Hip-hop is rooted in the African American oral traditions of “boasting” (self-aggrandizement), “toasting” (narrative poems that sometimes bestow praise), “signifyin’” (indirect insults), and “playing the dozens” (competitive and recreational exchange of insults). “Old school” lyrics are characterized by a recreational party style that exploited the art of boasting. MCs, rapping in rhyme, bragged about their verbal skills and/or the technological manipulations of DJs who “rocked the house.” Performances were competitive within and against other crews as heard in the mock MC battle “Showdown” (1981) by the Sugarhill Gang vs. Grandmaster Flash & the Furious Five. Kurtis Blow’s “Hard Times” (1980) set the stage for an East Coast style that commented on the economic woes, social ills, and deteriorating conditions of inner-cities, but it was “The Message” (1982) by Grandmaster Flash and the Furious Five that established this direction as “New School.” Public Enemy, Boogie Down Productions and Sister Soulja transformed these social messages into nationalist political commentary, calling for African Americans to reject the destructive forces in their communities and to embrace racial pride as a means toward empowerment. On the West Coast, N.W.A., Ice-T, Ice Cube, 2 Pac and others sought to resist oppressive forces by arming and defending themselves with weapons. These artists use the lyrics of gangsta rap, which provide graphic descriptions of gang culture and the social ills of inner-city communities, to “murder” and “rob” their competitors through street and gang “banging” metaphors. Combining old school boasting with “bad man” imagery, the microphone becomes an automatic weapon for an MC to “murder” his competitor.

Ice-T’s “Grand Larceny” (1988) employs the metaphor of “robbing” to brag about stealing the show through his superior rapping skills. Such songs have been misinterpreted as being real acts of violence. Gangsta themes continue to overshadow other styles and artists would prove their authenticity as converted, former drug-dealers like Notorious B.I.G. (New York) and UGK (Houston) in the 1990s, 50 Cent (New York) and T.I. (Atlanta) in the 2000s, and Chief Keef (Chicago) and Fetty Wap (New Jersey) in the 2010s. However, with the rise of shooting deaths of unarmed Black men, women, and children by law enforcement officers and vigilantes in the 2010s conscious rappers will re-emerge alongside the activism generated by the Black Lives Matter coalitional movement sparking protests nationwide. J. Cole’s “Be Free” (2014), Joey Bada$$’s “Land of the Free” (2017), and even trap rappers like Pusha T’s “Sunshine” critique the justice system and the lack of accountability. Kendrick Lamar’s “Alright” (2014, featuring Pharrell Williams) becomes an anthem of hope and provides a chant for the young, Black protesters: “We gon’ be alright. We gon’ be alright.”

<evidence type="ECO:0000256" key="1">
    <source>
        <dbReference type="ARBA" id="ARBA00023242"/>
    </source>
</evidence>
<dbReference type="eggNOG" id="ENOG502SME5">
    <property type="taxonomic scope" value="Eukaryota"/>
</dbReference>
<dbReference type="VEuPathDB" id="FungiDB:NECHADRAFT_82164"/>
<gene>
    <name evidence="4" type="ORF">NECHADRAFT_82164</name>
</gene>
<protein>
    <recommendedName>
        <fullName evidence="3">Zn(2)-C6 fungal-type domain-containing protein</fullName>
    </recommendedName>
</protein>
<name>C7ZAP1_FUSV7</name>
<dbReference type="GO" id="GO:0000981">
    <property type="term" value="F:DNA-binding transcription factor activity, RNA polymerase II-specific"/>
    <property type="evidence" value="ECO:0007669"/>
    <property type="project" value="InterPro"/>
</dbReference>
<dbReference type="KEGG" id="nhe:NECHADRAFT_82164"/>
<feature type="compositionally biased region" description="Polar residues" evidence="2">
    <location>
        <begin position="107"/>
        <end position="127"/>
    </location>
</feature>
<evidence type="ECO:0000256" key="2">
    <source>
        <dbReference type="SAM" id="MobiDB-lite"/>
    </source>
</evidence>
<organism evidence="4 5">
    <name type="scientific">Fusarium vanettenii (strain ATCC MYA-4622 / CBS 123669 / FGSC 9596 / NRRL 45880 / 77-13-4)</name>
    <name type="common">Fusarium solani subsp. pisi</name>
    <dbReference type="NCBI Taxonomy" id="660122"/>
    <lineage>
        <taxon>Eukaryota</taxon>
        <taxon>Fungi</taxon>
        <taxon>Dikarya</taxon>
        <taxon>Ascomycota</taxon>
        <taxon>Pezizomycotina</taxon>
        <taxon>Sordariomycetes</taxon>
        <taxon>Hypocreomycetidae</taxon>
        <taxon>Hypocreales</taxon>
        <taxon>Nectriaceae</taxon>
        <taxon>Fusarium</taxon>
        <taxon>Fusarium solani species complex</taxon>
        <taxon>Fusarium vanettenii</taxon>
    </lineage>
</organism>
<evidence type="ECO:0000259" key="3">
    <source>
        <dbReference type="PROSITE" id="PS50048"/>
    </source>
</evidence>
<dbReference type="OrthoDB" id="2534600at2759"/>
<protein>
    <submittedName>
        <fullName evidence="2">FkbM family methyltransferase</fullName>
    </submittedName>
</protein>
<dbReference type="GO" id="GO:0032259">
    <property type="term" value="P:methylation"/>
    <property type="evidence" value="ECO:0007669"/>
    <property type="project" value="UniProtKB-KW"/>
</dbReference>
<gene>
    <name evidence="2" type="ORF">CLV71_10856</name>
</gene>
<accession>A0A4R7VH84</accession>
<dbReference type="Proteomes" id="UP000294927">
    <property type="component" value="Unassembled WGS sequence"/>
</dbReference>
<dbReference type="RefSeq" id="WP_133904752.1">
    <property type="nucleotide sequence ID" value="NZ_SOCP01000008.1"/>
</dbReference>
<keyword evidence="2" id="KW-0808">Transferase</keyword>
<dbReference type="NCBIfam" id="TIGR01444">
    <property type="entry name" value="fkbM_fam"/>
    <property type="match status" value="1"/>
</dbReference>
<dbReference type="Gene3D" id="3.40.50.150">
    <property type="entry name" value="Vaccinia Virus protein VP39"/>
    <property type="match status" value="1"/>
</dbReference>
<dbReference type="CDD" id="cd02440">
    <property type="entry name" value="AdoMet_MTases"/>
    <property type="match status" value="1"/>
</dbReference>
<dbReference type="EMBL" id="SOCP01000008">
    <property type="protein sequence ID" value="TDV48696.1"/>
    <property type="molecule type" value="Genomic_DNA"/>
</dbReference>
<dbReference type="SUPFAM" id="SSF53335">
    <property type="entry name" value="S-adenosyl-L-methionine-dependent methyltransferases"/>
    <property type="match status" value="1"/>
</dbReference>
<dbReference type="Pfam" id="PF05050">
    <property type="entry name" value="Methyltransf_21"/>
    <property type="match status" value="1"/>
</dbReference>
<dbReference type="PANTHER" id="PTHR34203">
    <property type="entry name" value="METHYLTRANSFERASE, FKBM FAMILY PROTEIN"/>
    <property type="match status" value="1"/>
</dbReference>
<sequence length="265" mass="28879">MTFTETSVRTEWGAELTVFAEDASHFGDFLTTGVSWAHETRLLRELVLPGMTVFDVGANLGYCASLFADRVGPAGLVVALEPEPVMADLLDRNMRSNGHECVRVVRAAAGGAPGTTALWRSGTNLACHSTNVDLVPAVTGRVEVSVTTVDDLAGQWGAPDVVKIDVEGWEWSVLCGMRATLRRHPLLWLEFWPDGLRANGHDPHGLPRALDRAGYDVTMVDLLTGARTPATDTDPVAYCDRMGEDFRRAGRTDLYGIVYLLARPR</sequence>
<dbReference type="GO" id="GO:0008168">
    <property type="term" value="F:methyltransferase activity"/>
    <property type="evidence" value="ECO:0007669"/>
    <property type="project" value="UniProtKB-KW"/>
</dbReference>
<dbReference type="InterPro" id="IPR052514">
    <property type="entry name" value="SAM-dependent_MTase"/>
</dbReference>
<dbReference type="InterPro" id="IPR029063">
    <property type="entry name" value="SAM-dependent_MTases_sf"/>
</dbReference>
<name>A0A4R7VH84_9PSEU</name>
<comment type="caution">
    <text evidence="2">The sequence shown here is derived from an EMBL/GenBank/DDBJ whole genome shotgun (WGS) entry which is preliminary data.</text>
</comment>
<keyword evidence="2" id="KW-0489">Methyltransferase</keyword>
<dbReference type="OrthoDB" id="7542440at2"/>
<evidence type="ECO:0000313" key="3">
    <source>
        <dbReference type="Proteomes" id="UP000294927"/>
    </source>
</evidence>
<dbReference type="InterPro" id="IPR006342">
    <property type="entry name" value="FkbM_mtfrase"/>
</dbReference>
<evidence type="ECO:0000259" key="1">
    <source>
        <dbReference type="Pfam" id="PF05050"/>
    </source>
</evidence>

Women rappers in the 2010s took crafting rap music out of the hands of industry moguls and released self-published songs to the delight of rap fans and rappers anxious to collaborate. Nicki Minaj’s clever rhymes and multiple voices on Kanye West’s “Monster” (2010) highlighted that the new kid among a roster of superstars like Kanye West, Jay-Z, and Rick Ross could outshine the masters. Cardi B’s “I Like It” (2018) is an homage to the 1967 Cuban boogaloo classic “I Like it Like That” by Pete Rodriguez with a hearty, trap rap take that proudly asserts sex-positivity and self-sufficient business women making money through art while paying tribute and owning her Africana-Latina identity.

Tupac Shakur (2-Pac)
N.W.A.
Public Enemy
Queen Latifah
Kendrick Lamar
A Tribe Called Quest
DeLa Soul
The Sugarhill Gang
Grandmaster Flash and the Furious Five
Run-DMC
Dr. Dre
Snoop Dogg
Salt ’N’ Pepa
2 Live Crew
Notorious B.I.G.
Tupac Shakur (2-Pac)

Bibliography

  1. Chang, Jeff. Can’t Stop Won’t Stop: A History of the Hip-Hop Generation. Picador. 2005
  2. Orejuela, Fernando. Race and Hip Hop Culture. 2nd ed. Oxford University Press. 2020.
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The Timeline of African American Music by Portia K. Maultsby, Ph.D. presents the remarkable diversity of African American music, revealing the unique characteristics of each genre and style, from the earliest folk traditions to present-day popular music.

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Jessye Norman

Carnegie Hall’s interactive Timeline of African American Music is dedicated to the loving memory of the late soprano and recitalist Jessye Norman.

© 2008 Richard Termine

Special thanks to Dr. Portia K. Maultsby and to the Advisory Scholars for their commitment and thought-provoking contributions to this resource.

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The Timeline of African American Music has been made possible in part by a major grant from the National Endowment for the Humanities: Democracy demands wisdom. The project is also supported in part by a grant from the National Endowment for the Arts.